IconAlternative Investments
IconAsset Managers
IconAssociations and Institutes
IconBBBEE Consulting and Verification Agencies
IconConsumer Protection
IconCorporate Governance
IconCredit Bureaus
IconFinancial Planners
IconInvestment Consulting
IconLinked Investment Service Providers
IconListed Equities
IconOnline Share Trading
IconParticipation Bond Managers
IconProperty Unit Trusts
IconRegulatory Authorities
IconStock Exchange
IconUnit Trust Fund Managers
IconWellness Programs
Advertise Here
  Subscribe To »

Lack of access to finance hinders growth of African small businesses






Doing business in other African countries has grown exponentially in the last few years. The continent presents major potential in terms of cross-border opportunities and the majority of Africa’s small businesses have the ability to grow at a rapid rate if certain challenges are overcome.
Barron, Africa’s largest promotional clothing organisation, hosted its first Barron Africa Forum to engage its Africa reseller client base. Countries who formed part of the discussion were the Democratic Republic of Congo, Angola, Zambia, Swaziland, Zimbabwe, Ghana, Lesotho, Malawi, Mozambique, Nigeria and Swaziland. During the two-day discussions, it became evident that the main challenge hindering small business growth across the continent is access to finance.
Most African countries do not have advanced credit systems, so access to capital and trade funding remain a key obstacle. There is a high demand for capital in order for businesses to grow, however, the majority of financial institutions are skeptical of lending small businesses finance due to various market uncertainties such as high interest rates and inflation associated with volatility in these markets. Other factors such as trading in foreign currencies and how to deal in these currencies versus the local currency in market also play a crucial role.
Barron’s CFO Stefan Smit highlighted the need for established organisations to add value to small businesses by becoming more of a one-stop-shop. This requires moving towards more solution-based partnerships as understanding clients’ needs becomes ever-more critical.
“Over the years, it has become evident that we as Barron need to find experts within the credit and risk industry – which has led to us forming a relationship with Credit Guarantee because of the organisation’s extensive track record and experience across the African continent, particularly in terms of trade credit insurance.”
Typically, the payment cycle of doing business in Africa is between 30 and 90 days – and a 90-day wait for payment can have a negative impact on the cash flow needed to sustain the business.  A solution with the potential to bridge this gap is trade credit insurance: it removes unnecessary risks by insuring a debtor’s payment risk with a reputable company. This gives the insured party peace of mind that their organisation will always be paid.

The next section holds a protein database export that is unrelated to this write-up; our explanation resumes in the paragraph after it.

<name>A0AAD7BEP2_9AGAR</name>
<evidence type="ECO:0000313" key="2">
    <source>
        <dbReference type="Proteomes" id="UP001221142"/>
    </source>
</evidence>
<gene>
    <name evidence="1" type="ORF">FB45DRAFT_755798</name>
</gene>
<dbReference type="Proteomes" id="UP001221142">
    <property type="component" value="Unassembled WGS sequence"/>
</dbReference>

In this way, trade credit insurance gives businesses the confidence to explore higher risk opportunities that organisations normally avoid for fear of non-payment. It protects cash flow by replacing cash promptly should customer insolvency or payment default occur.
Trade credit insurance is only one of the ways that established organisations can help small businesses across Africa grow. The most important thing is to keep having the conversations that bring these solutions to light. “Barron is committed to engaging and facilitating discussions between its Africa resellers and pool of service providers to enable their businesses to reach absolute growth,” Smit says.  
Source: FleishmanHillard
« Back to previous page Print this page » |

Breaking News »


According to the 2019 Old Mutual Savings and Retirement Monitor, less than 30% of people are saving for emergencies and more than 42% are not making contributions to formal retirement savings. Coupled with this, ...
Read More »


What SA investors can learn from the case of Greek government bonds

Justin Floor, PSG Asset Management   Ten-year Greek government bonds – deemed ‘uninvestable’ at the height of the eurozone crisis – are currently yielding 2. What makes this ...
Read More »


Introducing Our New Website!

The Insurance Gateway® team is excited to share our new website with you. Given our strategic objectives for 2019 and the fact that our last website redesign was over five years ago, we decided on a much anticipated ...
Read More »


Exciting prospects in both equities and bonds, despite negative sentiment

A prolonged period of poor performance from the local equity market has left many investors anxious and frustrated. While most understand the importance of taking a long-term view, it’s usually more difficult ...
Read More »


More News »


Healthcare »


Life »


Retirement »


Short-term »

Advertise Here
Advertise Here

From The Glossary »



Provisions in a policy or treaty that excludes certain types of risk from coverage under the policy or treaty. Two of the more common exclusions are in connection with aviation and war (e. g. ‘insurance is payable upon death except if resulting from piloting an airplane’).
More Definitions »






Contact IG


Media Pack


RSS Feeds

By using this website you agree to the Terms of Use.
Copyright © Insurance Gateway (Pty) Ltd 2004 - 2019. All Rights Reserved.